It’s been almost a year since I looked at an email notification on my phone with a subject that said “Congratulations! You have been selected.” I called my parents, cried a little (okay, a lot) and then ran to tell my roommates. The moment was filled with excitement, but soon after nervousness started to fill my thoughts. Would I be able to live in a new city all on my own for 10 weeks? Am I good enough to get an internship? Will I be homesick?
Luckily for me, SBS in DC had me covered! The summer internship program is so much more than an opportunity to live and work in the nation’s capital. Yes, they provide you with the resources to live in the city for the summer: but it’s also a chance to build a community among your cohort members, expand your interests, and explore what your career might look like. The program instilled in me a confidence that I am prepared to continue my career after graduation. So, after a successful summer in Washington D.C. I can confidently say that my worries about my legitimacy as a candidate, as an applicant, and as a capable and independent adult were completely unfounded.
This summer I worked at the League of Conservation Voters, which is an environmental nonprofit that works to elect pro-environment candidates and hold them accountable. I was working as a Data & Evaluation Intern. My day-to-day tasks included data cleanup, producing reports for LCV’s state affiliates, and other research tasks. I also worked on a capstone project throughout the course of my internship, which assessed the effectiveness of an advertisement campaign LCV ran in 2020.
One of the best parts of my internship experience was being able to commute into LCV’s Washington D.C. office, especially in the midst of political turmoil. Being in D.C. and living one block from the Supreme Court and two blocks from the Capitol building made events like the Supreme Court decision on Roe v Wade and passing of The Inflation Reduction Act (IRA) through Congress all the more real. The day the IRA passed, which included the most significant climate action in United States history, was a historic day for LCV, which had been working to get the legislation passed.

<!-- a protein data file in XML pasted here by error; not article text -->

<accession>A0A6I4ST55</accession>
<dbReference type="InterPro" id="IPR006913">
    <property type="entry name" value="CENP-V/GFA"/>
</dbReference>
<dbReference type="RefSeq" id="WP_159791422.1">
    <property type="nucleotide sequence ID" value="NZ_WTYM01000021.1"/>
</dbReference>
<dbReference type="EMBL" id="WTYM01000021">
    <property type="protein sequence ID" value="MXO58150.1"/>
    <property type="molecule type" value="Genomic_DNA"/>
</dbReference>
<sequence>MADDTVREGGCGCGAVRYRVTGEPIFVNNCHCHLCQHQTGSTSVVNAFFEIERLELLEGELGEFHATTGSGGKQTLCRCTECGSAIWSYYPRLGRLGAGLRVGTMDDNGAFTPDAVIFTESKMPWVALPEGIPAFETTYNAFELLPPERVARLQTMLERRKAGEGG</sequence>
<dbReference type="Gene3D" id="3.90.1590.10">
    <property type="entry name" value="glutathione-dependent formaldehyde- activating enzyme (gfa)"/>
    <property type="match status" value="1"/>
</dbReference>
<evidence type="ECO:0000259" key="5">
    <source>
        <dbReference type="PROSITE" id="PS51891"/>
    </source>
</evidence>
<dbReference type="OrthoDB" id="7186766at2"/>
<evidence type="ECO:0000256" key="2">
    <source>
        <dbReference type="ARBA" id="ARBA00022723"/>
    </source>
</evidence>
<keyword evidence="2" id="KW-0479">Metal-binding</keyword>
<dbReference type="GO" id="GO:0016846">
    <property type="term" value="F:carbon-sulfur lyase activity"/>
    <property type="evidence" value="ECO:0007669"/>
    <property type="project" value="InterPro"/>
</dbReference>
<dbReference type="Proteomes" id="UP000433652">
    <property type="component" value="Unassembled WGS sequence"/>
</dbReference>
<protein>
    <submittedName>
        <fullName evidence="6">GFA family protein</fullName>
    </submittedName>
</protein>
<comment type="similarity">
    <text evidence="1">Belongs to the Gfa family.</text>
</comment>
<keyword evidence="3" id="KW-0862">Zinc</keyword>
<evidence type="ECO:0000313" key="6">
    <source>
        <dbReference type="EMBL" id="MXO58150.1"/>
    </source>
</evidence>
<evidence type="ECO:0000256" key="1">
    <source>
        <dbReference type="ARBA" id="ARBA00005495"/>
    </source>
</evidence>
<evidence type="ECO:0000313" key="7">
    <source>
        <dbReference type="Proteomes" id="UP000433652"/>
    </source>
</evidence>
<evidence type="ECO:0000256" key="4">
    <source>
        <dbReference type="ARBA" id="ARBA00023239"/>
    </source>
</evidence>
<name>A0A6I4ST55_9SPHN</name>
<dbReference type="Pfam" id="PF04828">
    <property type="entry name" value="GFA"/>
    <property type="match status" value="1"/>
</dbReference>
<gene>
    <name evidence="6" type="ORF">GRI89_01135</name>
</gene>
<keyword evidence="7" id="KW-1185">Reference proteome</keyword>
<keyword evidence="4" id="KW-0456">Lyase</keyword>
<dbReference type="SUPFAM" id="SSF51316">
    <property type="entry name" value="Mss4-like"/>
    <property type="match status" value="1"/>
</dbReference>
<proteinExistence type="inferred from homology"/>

There was something extremely comforting about having my finger on the pulse of our democracy this summer. I often remarked to my coworkers that there was such a discrepancy between how the news portrayed life in D.C. and how D.C. actually felt. All the turmoil, protest and inaction I saw when I turned on the news was in direct contrast to the calm and control of the city. My proximity to the political happenings of D.C.—attending the victory Hill press conference after the passage of the IRA, for example, or being able to demonstrate outside of the Supreme Court—allowed me to feel like I knew what was going on, I mattered, and I could directly impact politics in the United States. I wouldn’t have felt this confident in my own worth as a United States citizen, especially after such a turbulent summer, if I hadn’t been in the nation’s capital.
Living in D.C. also allowed me to have a more successful internship: in contrast to other LCV interns that were working entirely remotely, I was able to make genuine in-person connections with the people I worked with. I was able to bump into LCV’s President in the hallways while getting coffee, attend rallies and participate in visibility events, and go to dinners with my coworkers. This visibility seems to have paid off: after my internship ended, I was asked by a different department if I’d like to be rehired as a Data Consultant. I’ve been continuing my work remotely since the fall semester began and have been enjoying every second of my blossoming career.
In the era of remote work, I want to stress that being able to live and work in Washington D.C. provided so much more than a remote internship would have allowed. I would encourage anyone that wants to explore all that D.C. has to offer to apply to the program.